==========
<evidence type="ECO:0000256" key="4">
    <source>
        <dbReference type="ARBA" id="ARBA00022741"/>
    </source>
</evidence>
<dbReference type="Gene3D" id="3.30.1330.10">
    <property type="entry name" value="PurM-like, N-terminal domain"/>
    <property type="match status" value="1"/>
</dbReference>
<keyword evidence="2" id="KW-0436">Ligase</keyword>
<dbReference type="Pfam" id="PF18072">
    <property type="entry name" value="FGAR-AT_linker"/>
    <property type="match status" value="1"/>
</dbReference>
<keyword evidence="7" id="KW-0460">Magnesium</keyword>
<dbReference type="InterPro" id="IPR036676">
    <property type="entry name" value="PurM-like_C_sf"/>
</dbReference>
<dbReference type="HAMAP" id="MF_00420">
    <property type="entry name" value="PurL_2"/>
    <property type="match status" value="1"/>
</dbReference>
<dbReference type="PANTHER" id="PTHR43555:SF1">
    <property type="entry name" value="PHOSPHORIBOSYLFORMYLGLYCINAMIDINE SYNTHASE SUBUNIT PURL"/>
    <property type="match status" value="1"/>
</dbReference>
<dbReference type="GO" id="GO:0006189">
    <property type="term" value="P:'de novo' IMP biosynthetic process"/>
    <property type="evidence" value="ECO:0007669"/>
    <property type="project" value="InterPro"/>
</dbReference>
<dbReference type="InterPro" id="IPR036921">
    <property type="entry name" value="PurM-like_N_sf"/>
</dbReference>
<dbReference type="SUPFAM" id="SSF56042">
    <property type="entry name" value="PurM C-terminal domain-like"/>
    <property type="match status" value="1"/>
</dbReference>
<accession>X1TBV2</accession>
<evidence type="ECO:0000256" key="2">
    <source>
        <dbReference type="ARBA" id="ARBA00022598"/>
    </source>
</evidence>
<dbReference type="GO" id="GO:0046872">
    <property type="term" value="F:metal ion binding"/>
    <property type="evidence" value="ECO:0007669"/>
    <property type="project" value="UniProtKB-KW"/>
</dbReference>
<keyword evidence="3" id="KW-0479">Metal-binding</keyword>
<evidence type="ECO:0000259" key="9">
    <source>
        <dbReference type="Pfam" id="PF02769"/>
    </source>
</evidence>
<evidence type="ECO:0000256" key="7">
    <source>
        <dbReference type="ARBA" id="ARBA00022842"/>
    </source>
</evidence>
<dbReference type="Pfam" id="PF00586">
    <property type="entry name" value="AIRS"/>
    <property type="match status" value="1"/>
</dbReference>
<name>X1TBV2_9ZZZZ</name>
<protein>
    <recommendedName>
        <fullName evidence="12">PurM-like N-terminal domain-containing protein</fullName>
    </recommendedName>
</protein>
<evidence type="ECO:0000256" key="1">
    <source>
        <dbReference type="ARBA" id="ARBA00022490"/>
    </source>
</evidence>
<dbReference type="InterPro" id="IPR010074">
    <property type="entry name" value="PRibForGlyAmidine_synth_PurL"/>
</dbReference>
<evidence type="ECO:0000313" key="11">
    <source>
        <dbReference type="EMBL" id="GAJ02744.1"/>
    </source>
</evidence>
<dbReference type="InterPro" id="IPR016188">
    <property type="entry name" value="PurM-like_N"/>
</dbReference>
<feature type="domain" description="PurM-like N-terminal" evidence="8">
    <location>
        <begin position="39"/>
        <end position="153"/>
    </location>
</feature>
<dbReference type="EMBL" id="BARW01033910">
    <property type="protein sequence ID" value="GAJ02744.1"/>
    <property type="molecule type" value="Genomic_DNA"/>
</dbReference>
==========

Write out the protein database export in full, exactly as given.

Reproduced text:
<evidence type="ECO:0000256" key="4">
    <source>
        <dbReference type="ARBA" id="ARBA00022741"/>
    </source>
</evidence>
<dbReference type="Gene3D" id="3.30.1330.10">
    <property type="entry name" value="PurM-like, N-terminal domain"/>
    <property type="match status" value="1"/>
</dbReference>
<keyword evidence="2" id="KW-0436">Ligase</keyword>
<dbReference type="Pfam" id="PF18072">
    <property type="entry name" value="FGAR-AT_linker"/>
    <property type="match status" value="1"/>
</dbReference>
<keyword evidence="7" id="KW-0460">Magnesium</keyword>
<dbReference type="InterPro" id="IPR036676">
    <property type="entry name" value="PurM-like_C_sf"/>
</dbReference>
<dbReference type="HAMAP" id="MF_00420">
    <property type="entry name" value="PurL_2"/>
    <property type="match status" value="1"/>
</dbReference>
<dbReference type="PANTHER" id="PTHR43555:SF1">
    <property type="entry name" value="PHOSPHORIBOSYLFORMYLGLYCINAMIDINE SYNTHASE SUBUNIT PURL"/>
    <property type="match status" value="1"/>
</dbReference>
<dbReference type="GO" id="GO:0006189">
    <property type="term" value="P:'de novo' IMP biosynthetic process"/>
    <property type="evidence" value="ECO:0007669"/>
    <property type="project" value="InterPro"/>
</dbReference>
<dbReference type="InterPro" id="IPR036921">
    <property type="entry name" value="PurM-like_N_sf"/>
</dbReference>
<dbReference type="SUPFAM" id="SSF56042">
    <property type="entry name" value="PurM C-terminal domain-like"/>
    <property type="match status" value="1"/>
</dbReference>
<accession>X1TBV2</accession>
<evidence type="ECO:0000256" key="2">
    <source>
        <dbReference type="ARBA" id="ARBA00022598"/>
    </source>
</evidence>
<dbReference type="GO" id="GO:0046872">
    <property type="term" value="F:metal ion binding"/>
    <property type="evidence" value="ECO:0007669"/>
    <property type="project" value="UniProtKB-KW"/>
</dbReference>
<keyword evidence="3" id="KW-0479">Metal-binding</keyword>
<evidence type="ECO:0000259" key="9">
    <source>
        <dbReference type="Pfam" id="PF02769"/>
    </source>
</evidence>
<evidence type="ECO:0000256" key="7">
    <source>
        <dbReference type="ARBA" id="ARBA00022842"/>
    </source>
</evidence>
<dbReference type="Pfam" id="PF00586">
    <property type="entry name" value="AIRS"/>
    <property type="match status" value="1"/>
</dbReference>
<name>X1TBV2_9ZZZZ</name>
<protein>
    <recommendedName>
        <fullName evidence="12">PurM-like N-terminal domain-containing protein</fullName>
    </recommendedName>
</protein>
<evidence type="ECO:0000256" key="1">
    <source>
        <dbReference type="ARBA" id="ARBA00022490"/>
    </source>
</evidence>
<dbReference type="InterPro" id="IPR010074">
    <property type="entry name" value="PRibForGlyAmidine_synth_PurL"/>
</dbReference>
<evidence type="ECO:0000313" key="11">
    <source>
        <dbReference type="EMBL" id="GAJ02744.1"/>
    </source>
</evidence>
<dbReference type="InterPro" id="IPR016188">
    <property type="entry name" value="PurM-like_N"/>
</dbReference>
<feature type="domain" description="PurM-like N-terminal" evidence="8">
    <location>
        <begin position="39"/>
        <end position="153"/>
    </location>
</feature>
<dbReference type="EMBL" id="BARW01033910">
    <property type="protein sequence ID" value="GAJ02744.1"/>
    <property type="molecule type" value="Genomic_DNA"/>
</dbReference>